I found some UK statistics from the UK government’s Office for National Statistics recently – they were prepared for the Department of Work and Pensions to determine how much the government needs to put by in pensions. (If you want to skip the statistics and just want to know when you might live forever, feel free to jump to the last paragraph now!) These statistics are particularly interesting as they look at life expectancy when a person is already aged 65 – so they avoid the big impacts on life expectancy “at birth” statistics from the 20th century including better child birth care, antibiotics and the world wars.
Up until the last few years not only has there been a steady increase in life expectancy at 65, but also a steady increase in the rate it is increasing. To make it easier to see, I’ve not plotted the life expectancy but the year-on-year increase in life expectancy when aged 65. That’s the red line on the graph, smoothed out with a 10 year trailing average (of average male & female life expectancy).
Using a standard linear trend line (in black) you can see a steady increase. Now what happens when the black line reaches 1.0? At that point people about to retire will start having their life expectancy increase by one year for every year they live*. So when will that be? Continuing the trend line shows indefinite life extension being reached in 2136.
But what about all the talk about exponential growth in medical technology? Oh yes! Don’t think I’d forgotten about that. Look at the green curve – this is a best fit exponential curve for the same data. Even with the recent trail off it still shows exponential growth. So when does this line reach 1.0? Much sooner – using the formula for the trend line Excel chucked back at me, this curve hits jackpot in 2036, a whole century sooner. So if you’re currently under 44 (in 2015) you’ll reach 65 just as life expectancy is increasing as fast as you’re living – welcome to immortality!
*OK in a year’s time you’re now 66 so not quite at the same point on the graph, but a couple of years later life expectancy will be increasing faster that time passes so this seems as good a point as any to say on average people will be living forever.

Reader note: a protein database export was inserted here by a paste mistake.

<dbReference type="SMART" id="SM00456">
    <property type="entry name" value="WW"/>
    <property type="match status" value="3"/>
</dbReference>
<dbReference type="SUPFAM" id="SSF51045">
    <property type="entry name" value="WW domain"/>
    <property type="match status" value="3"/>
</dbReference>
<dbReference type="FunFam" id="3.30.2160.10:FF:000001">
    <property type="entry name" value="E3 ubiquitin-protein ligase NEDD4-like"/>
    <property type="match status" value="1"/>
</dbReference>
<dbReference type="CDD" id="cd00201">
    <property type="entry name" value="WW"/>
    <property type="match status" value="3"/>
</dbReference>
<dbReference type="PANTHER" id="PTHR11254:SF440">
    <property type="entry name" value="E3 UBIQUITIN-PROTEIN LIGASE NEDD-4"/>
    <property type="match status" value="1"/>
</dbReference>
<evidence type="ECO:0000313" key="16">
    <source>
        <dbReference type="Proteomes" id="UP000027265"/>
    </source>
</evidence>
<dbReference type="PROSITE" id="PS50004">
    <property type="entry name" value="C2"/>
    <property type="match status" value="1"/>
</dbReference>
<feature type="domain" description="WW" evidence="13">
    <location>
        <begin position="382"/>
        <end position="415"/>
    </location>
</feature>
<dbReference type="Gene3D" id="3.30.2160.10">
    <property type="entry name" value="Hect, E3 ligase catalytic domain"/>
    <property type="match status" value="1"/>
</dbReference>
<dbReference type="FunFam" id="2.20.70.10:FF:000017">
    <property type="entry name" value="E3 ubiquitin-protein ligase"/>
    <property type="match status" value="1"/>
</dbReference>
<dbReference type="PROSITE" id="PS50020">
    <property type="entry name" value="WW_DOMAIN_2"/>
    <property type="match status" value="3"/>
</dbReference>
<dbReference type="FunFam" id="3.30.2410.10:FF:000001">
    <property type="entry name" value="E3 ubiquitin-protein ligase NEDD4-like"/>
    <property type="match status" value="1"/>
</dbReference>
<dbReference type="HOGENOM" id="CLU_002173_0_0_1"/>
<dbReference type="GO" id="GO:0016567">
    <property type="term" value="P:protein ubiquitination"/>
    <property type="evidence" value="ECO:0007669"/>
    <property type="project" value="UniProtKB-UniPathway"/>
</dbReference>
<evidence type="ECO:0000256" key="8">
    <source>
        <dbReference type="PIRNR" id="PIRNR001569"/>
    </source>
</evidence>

Data source: Cohort Estimates of Life Expectancy at Age 65
We live in a high tech society, yes? Moore’s Law has seen computer power grow so fast that most of us carry more computing power around on our phone than was used to send people to the moon only a few decades ago. So why is it that the basic measurements for health are still a thermometer under the tongue and blood pressure based on a cuff round your arm at a specific time?
There are so many areas that rapidly improving technology can help in healthcare from drug discovery to laboratory automation, however here I’m going to focus on diagnostics.
There are already a few recently launched swallowable capsules that take images of a patients digestive tract as they pass through, reaching places its generally not possible to examine from the top or bottom (so to speak!) – these are known as capsule endoscopies and are typically quite a mouthful with dimensions of 1 to 2 centimetres. Give or take this is about the size of commercially available transistors in the 1950s compared to the 2014 fabrication technology of 14nm – that’s a million fold improvement in 60 years or a halving of size every 3 years (sorry Mr Moore, not your usual 18 months but this is back of an envelope maths so close enough).
So what happens when medical technology meets Moore’s Law? To allow sensors to monitor the bloodstream from within they’ll need to be about the size of a typical red blood cell, say 6 µm, so a two thousand fold improvement – easy, we should have that 33 years. Which means in the 2040s we could all have swarms of sensors monitoring every part of our bodies – checking blood pressure constantly at thousands of points in our circulatory system providing early warning of any constrictions that would indicate damage or plaque build up. And many years before that you’ll be able to take a daily capsule – not another vitamin but a daily cheap diagnostic for any digestive tract problems. No doctors will need to be involved unless something unusual is detected – maybe results sent to your smartphone, but already that sounds a bit dated – more likely sent to your personal health centre which all homes will have that monitors your every move, breath and perspiration to check you’re in the best possible condition.
Two research announcements caught my eye today which show that healthcare has turned into a technology and is therefore improving exponentially.
Firstly the Institute of Microelectronics Barcelona have attached barcode chips to immature egg cells. Initially to be used for assisted reproduction when eggs need to be tracked and monitored, this could easily be modified to tag any cells which could then help with diagnosis – for example (and I’m totally guessing here) a batch of chipped cells could be injected or swallowed and then the whole body scanned to monitor where they end up – highlighted if organs are working as expected.
Then (on the other side of the chip sandwich) theres the human on a microfluidic chip. The Fraunhofer Institute for Material and Beam Technology have created a 1:100,000 scale human being (the organs anyway) which allows drugs to be checked for toxicity and efficacy in a much more realistic environment than today’s simple tissue samples. A device like this potentially allows every organ in the body to be tested early in the drug development process, minimising the risk of problems that only occur when the drug interacts with a living human body.
And in case you’re thinking that’s still a lot of work to do all that testing – check out this video on the BBC News website showing not only automated testing, but a robot that always makes its own decisions about what to test to make it even more efficient: http://www.bbc.co.uk/news/technology-31124843